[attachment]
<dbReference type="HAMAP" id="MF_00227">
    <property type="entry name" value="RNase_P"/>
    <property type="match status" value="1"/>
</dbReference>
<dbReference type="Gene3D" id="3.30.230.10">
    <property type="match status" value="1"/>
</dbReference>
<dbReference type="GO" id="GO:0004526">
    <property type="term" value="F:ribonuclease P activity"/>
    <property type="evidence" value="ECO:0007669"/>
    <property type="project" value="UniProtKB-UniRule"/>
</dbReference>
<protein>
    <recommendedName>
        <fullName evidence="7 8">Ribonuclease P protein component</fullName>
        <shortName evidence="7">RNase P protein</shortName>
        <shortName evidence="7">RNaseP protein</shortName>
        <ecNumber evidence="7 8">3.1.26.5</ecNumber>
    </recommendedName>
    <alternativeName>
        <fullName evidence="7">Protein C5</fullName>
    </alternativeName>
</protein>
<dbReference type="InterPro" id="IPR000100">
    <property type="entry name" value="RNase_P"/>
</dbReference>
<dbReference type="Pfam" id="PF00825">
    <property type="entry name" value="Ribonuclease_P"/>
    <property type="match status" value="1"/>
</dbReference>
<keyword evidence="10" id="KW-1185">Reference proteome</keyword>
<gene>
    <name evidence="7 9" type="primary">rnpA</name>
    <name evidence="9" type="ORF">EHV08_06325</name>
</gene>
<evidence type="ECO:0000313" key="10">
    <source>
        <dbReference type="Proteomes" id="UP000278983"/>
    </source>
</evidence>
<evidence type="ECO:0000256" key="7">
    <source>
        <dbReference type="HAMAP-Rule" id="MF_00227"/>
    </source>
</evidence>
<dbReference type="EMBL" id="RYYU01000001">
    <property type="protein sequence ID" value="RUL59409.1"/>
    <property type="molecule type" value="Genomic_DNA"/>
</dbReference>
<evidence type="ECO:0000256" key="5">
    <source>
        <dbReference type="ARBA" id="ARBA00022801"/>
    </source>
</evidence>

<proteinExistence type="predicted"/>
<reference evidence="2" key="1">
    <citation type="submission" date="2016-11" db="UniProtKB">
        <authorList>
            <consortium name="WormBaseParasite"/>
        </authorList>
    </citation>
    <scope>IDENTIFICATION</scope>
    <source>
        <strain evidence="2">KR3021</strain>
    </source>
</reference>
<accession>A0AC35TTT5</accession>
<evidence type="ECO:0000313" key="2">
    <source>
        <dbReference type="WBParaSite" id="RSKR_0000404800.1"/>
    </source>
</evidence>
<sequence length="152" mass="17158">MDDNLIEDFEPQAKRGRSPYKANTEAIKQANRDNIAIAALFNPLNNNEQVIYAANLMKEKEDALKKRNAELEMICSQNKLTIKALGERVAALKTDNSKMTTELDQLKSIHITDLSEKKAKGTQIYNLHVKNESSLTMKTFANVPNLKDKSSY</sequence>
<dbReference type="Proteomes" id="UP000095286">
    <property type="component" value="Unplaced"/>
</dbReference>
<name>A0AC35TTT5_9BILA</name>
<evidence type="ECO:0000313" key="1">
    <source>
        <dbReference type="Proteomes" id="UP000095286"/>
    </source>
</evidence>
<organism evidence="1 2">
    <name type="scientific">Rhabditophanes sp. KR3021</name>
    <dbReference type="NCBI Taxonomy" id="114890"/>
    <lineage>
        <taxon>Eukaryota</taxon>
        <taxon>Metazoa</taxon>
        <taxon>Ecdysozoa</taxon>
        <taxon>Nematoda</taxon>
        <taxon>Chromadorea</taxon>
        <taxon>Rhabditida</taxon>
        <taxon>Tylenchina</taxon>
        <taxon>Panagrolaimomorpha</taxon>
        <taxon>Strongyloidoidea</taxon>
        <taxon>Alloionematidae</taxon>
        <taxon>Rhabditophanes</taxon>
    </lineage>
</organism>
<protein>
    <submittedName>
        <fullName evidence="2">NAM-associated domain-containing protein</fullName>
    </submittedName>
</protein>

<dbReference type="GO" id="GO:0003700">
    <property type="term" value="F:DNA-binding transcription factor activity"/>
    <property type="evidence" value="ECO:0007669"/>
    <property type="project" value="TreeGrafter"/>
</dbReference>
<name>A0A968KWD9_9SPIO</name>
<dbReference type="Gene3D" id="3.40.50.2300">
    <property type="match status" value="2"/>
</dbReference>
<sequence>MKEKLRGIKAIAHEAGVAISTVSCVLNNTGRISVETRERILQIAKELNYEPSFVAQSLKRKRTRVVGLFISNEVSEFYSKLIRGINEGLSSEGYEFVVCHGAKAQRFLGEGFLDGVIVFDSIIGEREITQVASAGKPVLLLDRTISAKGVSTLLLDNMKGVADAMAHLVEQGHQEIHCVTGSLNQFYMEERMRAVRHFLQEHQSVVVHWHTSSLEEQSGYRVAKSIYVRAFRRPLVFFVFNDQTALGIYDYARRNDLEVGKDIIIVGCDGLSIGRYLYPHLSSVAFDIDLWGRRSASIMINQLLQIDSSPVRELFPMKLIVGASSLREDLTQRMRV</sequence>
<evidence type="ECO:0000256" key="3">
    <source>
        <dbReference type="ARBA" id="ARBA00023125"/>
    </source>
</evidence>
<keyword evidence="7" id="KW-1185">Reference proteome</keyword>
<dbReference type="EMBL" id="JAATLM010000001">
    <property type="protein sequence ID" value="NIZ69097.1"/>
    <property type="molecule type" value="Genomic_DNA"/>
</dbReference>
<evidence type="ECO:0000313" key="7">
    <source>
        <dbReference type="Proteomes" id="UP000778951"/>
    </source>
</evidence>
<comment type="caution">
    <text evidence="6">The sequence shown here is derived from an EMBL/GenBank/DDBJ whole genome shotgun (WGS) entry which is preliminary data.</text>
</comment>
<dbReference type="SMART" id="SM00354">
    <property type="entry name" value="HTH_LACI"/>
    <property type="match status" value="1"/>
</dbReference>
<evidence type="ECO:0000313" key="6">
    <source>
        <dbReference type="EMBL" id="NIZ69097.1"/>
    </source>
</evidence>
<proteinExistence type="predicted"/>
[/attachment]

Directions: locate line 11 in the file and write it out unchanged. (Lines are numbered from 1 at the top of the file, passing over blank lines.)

    <property type="project" value="UniProtKB-UniRule"/>